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Over-the-Counter Drugs: Status of FDA's Implementation of Exclusivity Provisions in the CARES Act

GAO-23-106570 Published: Jul 28, 2023. Publicly Released: Jul 28, 2023.
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Fast Facts

In July 2020, we reported that the CARES Act gave the Food and Drug Administration new tools to regulate over-the-counter drugs like sunscreen and cold medicine. It included a provision offering 18 months of exclusive marketing rights for drugs with new uses or innovative active ingredients.

As of May 2023, however, no companies had requested approval for over-the-counter drug innovations. FDA is still preparing to review and approve over-the-counter drugs under a newer, faster process. Officials told us they don't expect to receive any requests before October at the earliest.

A person looking at shelves of over-the-courter drugs at a drug store.

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What GAO Found

Over-the-counter (OTC) drugs play an important role in the U.S. health care system by providing consumers quick access to health care products for a variety of uses without a prescription. The Food and Drug Administration (FDA)—an agency within the Department of Health and Human Services (HHS)—is responsible for ensuring the safety and effectiveness of drugs, including OTC drugs. FDA regulates the safety and effectiveness of most OTC drugs through its monograph process, through which OTC drugs can be marketed without prior FDA evaluation and approval for each individual product. Both FDA officials and industry stakeholders, among others, have noted that FDA's monograph process has limited its ability to quickly update OTC monographs to allow additional OTC products to be marketed for consumers, as GAO previously reported.

In March 2020, the CARES Act made several changes to the regulation of OTC monograph drugs. Among those changes, the CARES Act changed the monograph process to make it less burdensome on the agency to update and create new monographs. The act also allowed drug manufacturers, marketers, and others to request changes to a monograph and provided an 18-month period of marketing exclusivity if FDA makes certain requested changes. Specifically, OTC monograph drug exclusivity is available for (1) a change adding a new active ingredient or (2) a change in the conditions of use of a drug for which new human data studies are conducted or sponsored by the requestor. This means that, for 18 months, the requestor would have exclusive rights to sell the new OTC product. This exclusivity is intended to create an incentive for industry innovation for OTC drug products.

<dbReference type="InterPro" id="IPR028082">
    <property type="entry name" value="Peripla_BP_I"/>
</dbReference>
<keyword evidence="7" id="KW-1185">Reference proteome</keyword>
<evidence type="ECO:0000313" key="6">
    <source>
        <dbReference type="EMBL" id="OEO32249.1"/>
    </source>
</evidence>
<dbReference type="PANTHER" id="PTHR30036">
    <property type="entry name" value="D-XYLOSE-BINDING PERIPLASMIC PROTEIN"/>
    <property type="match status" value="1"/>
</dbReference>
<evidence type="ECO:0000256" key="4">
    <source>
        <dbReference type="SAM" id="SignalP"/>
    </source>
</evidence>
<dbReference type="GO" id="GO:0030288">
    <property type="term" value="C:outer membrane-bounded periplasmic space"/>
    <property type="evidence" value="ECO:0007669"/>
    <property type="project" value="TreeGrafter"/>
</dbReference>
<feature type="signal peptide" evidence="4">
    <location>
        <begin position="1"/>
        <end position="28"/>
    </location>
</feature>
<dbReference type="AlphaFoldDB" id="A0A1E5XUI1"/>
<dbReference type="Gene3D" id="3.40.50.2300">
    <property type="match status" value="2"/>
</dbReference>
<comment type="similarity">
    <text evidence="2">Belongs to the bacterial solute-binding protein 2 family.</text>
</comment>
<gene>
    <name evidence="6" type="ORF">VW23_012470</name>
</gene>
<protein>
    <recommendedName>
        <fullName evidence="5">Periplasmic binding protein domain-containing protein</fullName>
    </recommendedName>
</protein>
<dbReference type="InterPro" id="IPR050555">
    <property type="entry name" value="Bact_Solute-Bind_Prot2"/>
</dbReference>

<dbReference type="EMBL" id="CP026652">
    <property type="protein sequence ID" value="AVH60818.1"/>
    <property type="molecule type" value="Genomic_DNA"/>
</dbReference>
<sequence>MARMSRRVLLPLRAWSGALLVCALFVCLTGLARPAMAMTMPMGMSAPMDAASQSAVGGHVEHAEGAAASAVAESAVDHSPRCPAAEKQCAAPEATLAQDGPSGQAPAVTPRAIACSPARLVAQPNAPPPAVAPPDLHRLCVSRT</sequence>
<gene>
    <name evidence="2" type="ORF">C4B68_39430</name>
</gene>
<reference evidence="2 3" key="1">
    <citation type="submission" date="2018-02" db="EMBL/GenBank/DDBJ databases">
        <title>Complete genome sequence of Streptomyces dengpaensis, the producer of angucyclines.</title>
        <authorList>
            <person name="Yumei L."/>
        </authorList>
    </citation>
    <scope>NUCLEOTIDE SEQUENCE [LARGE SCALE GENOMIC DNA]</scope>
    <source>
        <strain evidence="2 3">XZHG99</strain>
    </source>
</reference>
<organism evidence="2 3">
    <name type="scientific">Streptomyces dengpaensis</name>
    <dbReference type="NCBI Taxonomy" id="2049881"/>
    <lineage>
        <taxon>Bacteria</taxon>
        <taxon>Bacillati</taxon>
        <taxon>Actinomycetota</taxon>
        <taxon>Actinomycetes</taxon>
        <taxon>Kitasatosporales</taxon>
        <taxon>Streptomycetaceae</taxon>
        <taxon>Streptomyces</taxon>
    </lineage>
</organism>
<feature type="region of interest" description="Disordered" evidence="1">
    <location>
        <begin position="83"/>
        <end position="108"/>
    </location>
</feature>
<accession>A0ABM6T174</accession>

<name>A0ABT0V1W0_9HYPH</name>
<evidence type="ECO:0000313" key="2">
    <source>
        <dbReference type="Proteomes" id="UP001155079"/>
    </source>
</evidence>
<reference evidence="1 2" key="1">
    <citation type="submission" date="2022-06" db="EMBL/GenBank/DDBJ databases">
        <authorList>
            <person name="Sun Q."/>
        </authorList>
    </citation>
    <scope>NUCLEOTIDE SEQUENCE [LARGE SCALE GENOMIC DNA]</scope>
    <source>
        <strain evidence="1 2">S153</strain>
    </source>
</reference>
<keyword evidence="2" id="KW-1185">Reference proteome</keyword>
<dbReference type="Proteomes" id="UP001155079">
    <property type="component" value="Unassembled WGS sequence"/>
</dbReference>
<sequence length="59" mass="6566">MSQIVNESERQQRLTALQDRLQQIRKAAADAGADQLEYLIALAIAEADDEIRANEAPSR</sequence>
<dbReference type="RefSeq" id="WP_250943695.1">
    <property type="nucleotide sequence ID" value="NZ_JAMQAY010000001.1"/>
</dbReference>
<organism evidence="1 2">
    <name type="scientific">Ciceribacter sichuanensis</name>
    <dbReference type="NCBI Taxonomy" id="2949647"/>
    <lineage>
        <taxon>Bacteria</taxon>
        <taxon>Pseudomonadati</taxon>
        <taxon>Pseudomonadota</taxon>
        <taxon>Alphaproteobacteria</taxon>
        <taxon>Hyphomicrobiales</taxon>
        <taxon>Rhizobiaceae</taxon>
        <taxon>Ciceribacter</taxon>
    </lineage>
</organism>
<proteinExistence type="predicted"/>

As of May 2023, no companies have received OTC monograph drug exclusivity for any OTC drugs under the new provisions in the CARES Act. FDA is in the process of implementing OTC monograph reform, including provisions related to OTC monograph drug exclusivity. For fiscal years 2021 and 2022, FDA reported that it had collected over $42 million in OTC monograph user fees and had used those funds in conjunction with the agency's regular appropriations to support all OTC monograph reform activities, including hiring 32 new employees, implementing a public-facing monograph IT dashboard, and designing an IT platform for FDA's monograph review activities.

The potential effect of OTC monograph drug exclusivity on OTC drug innovation and consumers is unknown. None of the 91 journal articles GAO reviewed provided evidence for the effect that exclusivity could have on consumer access to OTC drugs on the affordability of OTC drug products or on OTC drug innovation. An organization representing consumer interests publicly raised concerns that OTC drug companies may limit the availability of older but equally effective OTC drugs, pushing consumers to purchase newer, more expensive drugs that have received exclusivity. In contrast, industry stakeholders told GAO they expect exclusivity to increase consumer access to new OTC drug products because it is a key incentive for product innovation. They also expect the effect on OTC drug affordability for consumers to be minimal because of the availability of alternative OTC drugs.

Why GAO Did This Study

The CARES Act included a provision that allows OTC drug manufacturers, marketers, and others to request changes to an OTC monograph and provides an 18-month period of exclusivity for certain changes. The CARES Act also included a provision for GAO to report on the implementation and impact of OTC monograph drug exclusivity for OTC drugs on industry innovation and consumer access and affordability.

This report describes the status of FDA's efforts to implement OTC monograph drug exclusivity provisions, and research and stakeholder perspectives on how exclusivity may affect industry innovation for OTC drugs and consumer access to and affordability of these drugs. GAO reviewed FDA draft guidance, annual progress reports, relevant legislation, and interviewed FDA officials about their activities to implement the changes to the OTC monograph process under the CARES Act. GAO also conducted a literature search and interviewed representatives for industry stakeholders about how exclusivity may affect consumers and industry innovation.

For more information, contact John Dicken at (202) 512-7114 or

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Access to health careConsumersDrugsHealth careOver-the-counter drugsPrescription drugsUser feesFederal rulemakingSocial mediaEducational standards